He said he was going to call her and let her know I would be contacting her. So I waited and called the next day. Her receptionist told me she was in a meeting and put me through to voicemail. My phone cut out during my message. When I called back to leave another message, she answered the phone herself. She listened patiently to my spiel, mentioned it was somewhat aligned with Aramark's involvement with Earth Week, and then put me in contact with someone in Community Relations. I called and left a message. Someone else called back the next day, and we set up a meeting.
Jenna Wilchinski, working on Copper Monochrome

Saturday, April 17, 2010

I contacted one of my sales mentors, Charisse, for advice on cold calling. She works for one of the biggest biotech companies in the world and recently won an award for being #1 in sales in the nation for four straight quarters. I told her I was thinking about approaching banks. She said it's important to talk to the decision maker. With a bank, I should go in and ask for the Branch Manager. She said to be direct and make it as easy as possible for them. If they say they aren't the ones who can make decisions about things like buying a painting, then I should ask who does and get their contact information.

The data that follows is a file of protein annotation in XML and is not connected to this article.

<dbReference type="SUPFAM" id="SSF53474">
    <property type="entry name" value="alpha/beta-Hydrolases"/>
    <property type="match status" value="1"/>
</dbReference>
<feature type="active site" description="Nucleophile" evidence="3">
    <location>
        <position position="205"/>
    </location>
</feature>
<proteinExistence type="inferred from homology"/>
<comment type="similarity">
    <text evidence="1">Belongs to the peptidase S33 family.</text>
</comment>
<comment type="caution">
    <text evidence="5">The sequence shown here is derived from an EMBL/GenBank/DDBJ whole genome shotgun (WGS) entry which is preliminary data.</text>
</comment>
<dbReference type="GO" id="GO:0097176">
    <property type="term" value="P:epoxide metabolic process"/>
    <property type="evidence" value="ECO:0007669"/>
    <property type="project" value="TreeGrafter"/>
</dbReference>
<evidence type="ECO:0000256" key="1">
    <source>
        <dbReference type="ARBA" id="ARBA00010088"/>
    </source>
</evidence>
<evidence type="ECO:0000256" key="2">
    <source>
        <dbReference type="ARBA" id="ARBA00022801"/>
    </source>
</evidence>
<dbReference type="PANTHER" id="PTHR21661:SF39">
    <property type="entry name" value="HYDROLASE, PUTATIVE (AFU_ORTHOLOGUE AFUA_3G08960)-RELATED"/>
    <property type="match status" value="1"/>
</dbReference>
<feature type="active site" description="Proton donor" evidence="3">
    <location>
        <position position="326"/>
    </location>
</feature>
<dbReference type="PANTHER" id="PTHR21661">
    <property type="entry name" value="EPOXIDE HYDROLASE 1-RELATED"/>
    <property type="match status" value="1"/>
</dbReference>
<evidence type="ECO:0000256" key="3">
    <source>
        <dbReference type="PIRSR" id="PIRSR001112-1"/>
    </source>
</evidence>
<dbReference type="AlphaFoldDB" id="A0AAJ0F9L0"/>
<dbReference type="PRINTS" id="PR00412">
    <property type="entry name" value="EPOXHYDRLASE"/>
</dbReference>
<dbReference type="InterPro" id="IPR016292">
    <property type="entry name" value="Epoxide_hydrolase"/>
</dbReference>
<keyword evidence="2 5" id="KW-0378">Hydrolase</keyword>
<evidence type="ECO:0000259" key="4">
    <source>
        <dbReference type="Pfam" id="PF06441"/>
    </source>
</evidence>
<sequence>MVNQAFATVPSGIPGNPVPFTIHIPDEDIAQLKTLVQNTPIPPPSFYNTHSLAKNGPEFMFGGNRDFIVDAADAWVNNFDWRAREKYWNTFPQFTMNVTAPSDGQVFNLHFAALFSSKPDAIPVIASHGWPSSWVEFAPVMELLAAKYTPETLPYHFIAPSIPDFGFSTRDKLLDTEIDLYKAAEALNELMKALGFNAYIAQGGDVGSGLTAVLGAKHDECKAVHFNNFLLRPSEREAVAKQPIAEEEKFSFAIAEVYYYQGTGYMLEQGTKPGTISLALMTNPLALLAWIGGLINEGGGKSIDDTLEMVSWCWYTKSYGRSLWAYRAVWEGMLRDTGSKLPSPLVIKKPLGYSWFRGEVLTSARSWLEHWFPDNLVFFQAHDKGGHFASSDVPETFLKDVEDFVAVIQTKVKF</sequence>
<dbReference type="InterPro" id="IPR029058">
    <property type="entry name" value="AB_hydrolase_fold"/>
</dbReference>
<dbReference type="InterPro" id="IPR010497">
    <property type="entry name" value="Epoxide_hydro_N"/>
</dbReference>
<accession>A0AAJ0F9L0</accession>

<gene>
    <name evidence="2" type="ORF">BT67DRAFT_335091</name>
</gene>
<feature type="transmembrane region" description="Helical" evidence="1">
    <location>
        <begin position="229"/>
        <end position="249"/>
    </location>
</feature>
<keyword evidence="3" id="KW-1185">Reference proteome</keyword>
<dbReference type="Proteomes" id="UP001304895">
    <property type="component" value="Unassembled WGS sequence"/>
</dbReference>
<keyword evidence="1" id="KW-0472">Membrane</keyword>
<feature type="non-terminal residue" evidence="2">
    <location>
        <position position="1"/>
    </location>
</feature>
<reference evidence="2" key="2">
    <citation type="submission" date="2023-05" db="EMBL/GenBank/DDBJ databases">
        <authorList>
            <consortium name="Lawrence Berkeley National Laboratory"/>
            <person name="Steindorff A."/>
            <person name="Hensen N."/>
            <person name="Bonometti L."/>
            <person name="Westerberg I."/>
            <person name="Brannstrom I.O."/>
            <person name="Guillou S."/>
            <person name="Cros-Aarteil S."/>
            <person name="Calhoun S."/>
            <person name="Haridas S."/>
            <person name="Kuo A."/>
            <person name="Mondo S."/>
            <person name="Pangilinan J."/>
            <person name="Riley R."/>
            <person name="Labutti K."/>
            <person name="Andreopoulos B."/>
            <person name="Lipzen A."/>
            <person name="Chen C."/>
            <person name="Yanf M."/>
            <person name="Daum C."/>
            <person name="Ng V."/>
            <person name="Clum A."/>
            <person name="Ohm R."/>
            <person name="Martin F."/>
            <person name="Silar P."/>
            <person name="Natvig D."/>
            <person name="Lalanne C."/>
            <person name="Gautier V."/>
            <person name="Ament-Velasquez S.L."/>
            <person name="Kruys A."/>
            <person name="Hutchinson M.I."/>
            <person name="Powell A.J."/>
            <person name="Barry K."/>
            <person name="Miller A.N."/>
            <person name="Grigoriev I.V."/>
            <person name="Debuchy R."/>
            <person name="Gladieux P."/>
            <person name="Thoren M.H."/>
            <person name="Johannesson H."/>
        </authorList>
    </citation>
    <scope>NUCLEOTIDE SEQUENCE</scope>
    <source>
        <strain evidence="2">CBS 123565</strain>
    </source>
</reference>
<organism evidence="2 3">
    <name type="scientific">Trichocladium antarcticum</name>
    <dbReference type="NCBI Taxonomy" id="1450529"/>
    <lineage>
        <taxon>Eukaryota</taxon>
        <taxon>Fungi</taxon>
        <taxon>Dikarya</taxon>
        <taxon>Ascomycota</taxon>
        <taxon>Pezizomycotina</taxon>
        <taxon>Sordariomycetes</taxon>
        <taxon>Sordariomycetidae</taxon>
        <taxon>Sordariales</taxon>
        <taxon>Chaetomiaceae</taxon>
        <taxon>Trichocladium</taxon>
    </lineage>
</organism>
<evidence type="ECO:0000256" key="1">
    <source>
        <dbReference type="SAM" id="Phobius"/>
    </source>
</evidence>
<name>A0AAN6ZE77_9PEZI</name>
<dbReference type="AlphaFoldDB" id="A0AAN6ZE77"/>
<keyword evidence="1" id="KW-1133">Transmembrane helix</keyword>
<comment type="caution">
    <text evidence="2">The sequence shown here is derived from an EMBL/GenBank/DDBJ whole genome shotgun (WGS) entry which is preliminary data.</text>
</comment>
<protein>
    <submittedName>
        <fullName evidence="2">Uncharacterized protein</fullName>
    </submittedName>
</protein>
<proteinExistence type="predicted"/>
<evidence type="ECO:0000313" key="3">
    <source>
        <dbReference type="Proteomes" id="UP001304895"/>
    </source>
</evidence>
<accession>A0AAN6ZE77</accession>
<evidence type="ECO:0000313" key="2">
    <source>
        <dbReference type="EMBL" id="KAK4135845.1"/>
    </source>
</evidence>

Yesterday, I went into 3rd Federal Bank. I went up to the teller and asked to speak with the Branch Manager. She wanted to know why. I told her I was organizing a collaborative art project in the area and wanted to involve local businesses. I sat down with the Branch Manager and told her about the Monochromes Project. She said she was interested. She didn't have the authority to make the decision to buy the piece, but gave me the information of someone at home office who did, someone in marketing. I called and left a message.

After 3rd Federal, I went to Hyperion Bank and sat down with their Branch Manager. She was also interested and receptive. She started talking about possible colors, using either the blue or the orange from their logo. She liked how the project and the gallery's values coincided with Hyperion Bank's, which has been recognized and awarded as a symbol of revitalization in the community. She told me to follow up with her, but that I also needed to speak with someone in marketing. I happened to meet their marketing director as she was leaving for the day. I got her information, and will contact her to schedule a meeting next week.